Dr. Masters co-founded wunderground in 1995. He flew with the NOAA Hurricane Hunters from 1986-1990. Co-blogging with him: Bob Henson, @bhensonweather
By: Dr. Jeff Masters , 8:54 PM GMT on October 12, 2006
An area of disturbed weather (90L) over the northern Lesser Antilles Islands has lost most of its heavy thunderstorm activity this morning and is no longer a threat to develop into a tropical depression in the next two days. Wind shear is a low 10 knots over the disturbance, and is expected to remain below 10 knots for the next two or three days, so the disturbance does still have a chance to develop by Sunday. However, there is quite a bit of dry air to the west, which may distrupt any heavy thunderstorm activity that tries to form. Wind shear is expected to rise significantly beginning on Sunday, and the long term prospects for 90L to become a tropical storm in the Caribbean are low.
Puerto Rico radar shows only disorganized thunderstorm activity at present. Winds in the northern Lesser Antilles Islands have been unspectacular so far today--no more than 15 mph at St. Kitts, St. Maartin, and Antigua. The morning pass of the QuikSCAT satellite missed 90L; we'll have to wait until about 9pm EDT tonight for the next pass. Satellite imagery and surface reports show that no surface circulation exists.
Most of the computer models forecast a track over the northern Lesser Antilles Islands the next two days, with the disturbance moving over Puerto Rico Saturday morning and the Dominican Republic on Saturday night. The system is being drawn northwest by a strong trough of low pressure passing to the north of the islands. However, it appears that this trough is not strong enough to pull 90L out to sea, and high pressure should build in and force the storm westward by Sunday.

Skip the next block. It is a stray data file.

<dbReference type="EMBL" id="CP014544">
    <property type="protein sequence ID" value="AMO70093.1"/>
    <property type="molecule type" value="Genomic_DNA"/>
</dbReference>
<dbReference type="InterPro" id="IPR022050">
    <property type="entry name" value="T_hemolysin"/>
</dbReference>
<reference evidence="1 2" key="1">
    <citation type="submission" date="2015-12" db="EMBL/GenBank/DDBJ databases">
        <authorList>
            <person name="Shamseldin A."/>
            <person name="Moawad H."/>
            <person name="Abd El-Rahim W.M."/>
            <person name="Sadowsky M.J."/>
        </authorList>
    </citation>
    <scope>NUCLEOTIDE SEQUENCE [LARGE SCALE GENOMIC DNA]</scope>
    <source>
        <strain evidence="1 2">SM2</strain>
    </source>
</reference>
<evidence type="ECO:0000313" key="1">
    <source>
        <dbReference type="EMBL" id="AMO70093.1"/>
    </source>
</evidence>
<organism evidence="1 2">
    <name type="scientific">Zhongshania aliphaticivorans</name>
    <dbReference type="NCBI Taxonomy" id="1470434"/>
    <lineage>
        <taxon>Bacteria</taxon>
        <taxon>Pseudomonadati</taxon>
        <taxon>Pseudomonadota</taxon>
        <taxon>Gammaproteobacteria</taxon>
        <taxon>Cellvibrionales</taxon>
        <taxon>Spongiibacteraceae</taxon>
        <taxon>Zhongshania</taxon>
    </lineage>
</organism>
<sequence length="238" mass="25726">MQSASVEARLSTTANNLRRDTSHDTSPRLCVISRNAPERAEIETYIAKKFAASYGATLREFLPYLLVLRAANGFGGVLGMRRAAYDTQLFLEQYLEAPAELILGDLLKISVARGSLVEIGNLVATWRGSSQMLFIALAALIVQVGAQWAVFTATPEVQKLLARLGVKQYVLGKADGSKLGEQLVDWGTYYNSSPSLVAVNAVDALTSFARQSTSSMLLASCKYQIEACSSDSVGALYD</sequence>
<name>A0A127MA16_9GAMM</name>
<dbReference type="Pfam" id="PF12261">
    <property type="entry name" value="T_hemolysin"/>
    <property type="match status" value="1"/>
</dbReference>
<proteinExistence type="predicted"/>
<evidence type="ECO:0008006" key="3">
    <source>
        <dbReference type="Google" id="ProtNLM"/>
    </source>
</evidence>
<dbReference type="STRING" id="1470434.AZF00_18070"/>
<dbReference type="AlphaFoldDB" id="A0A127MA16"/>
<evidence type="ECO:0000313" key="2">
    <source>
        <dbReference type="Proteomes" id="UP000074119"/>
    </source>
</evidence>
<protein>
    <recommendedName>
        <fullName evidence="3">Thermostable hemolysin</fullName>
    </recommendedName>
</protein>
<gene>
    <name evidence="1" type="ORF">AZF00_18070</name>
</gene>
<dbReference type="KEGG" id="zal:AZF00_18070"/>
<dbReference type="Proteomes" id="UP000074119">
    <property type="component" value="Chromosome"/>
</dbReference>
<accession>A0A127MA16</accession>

Figure 1. Preliminary model tracks for disturbance "90L".
Residents of Hawaii should continue to watch an area of disturbed weather (97C) near 9N, 166W, about 1000 miles southwest of the Hawaiian Islands. A QuikSCAT satellite pass from 12:56am EDT this morning showed a closed surface circulation, and some wind barbs of 40-45 mph to the south of the center. The thunderstorm activity has gotten a little better organized today. Wind shear has remained about 15 knots today, which is low enough to allow some continued slow development. Sea Surface Temperatures (SSTs) are about 29C, and there is a very deep pool of warm water underneath to fuel intensification. The last two runs of the GFDL model have predicted that 97C will become a tropical storm that could threaten Hawaii by Tuesday.
Figure 2. Preliminary model tracks for disturbance "97C".
Elsewhere in the tropics
The models continue to show the possibility of a low pressure system forming in the Gulf of Mexico near the Texas coast early next week. This low will probably be non-tropical, though. Several models are calling for a tropical storm to develop along the Pacific coast of Mexico by Monday and move northwest towards Baja. Baja does not need to worry about Tropical Depression Olivia, which is expected to dissipate Friday before reaching Baja.
I'll have an update Friday morning.
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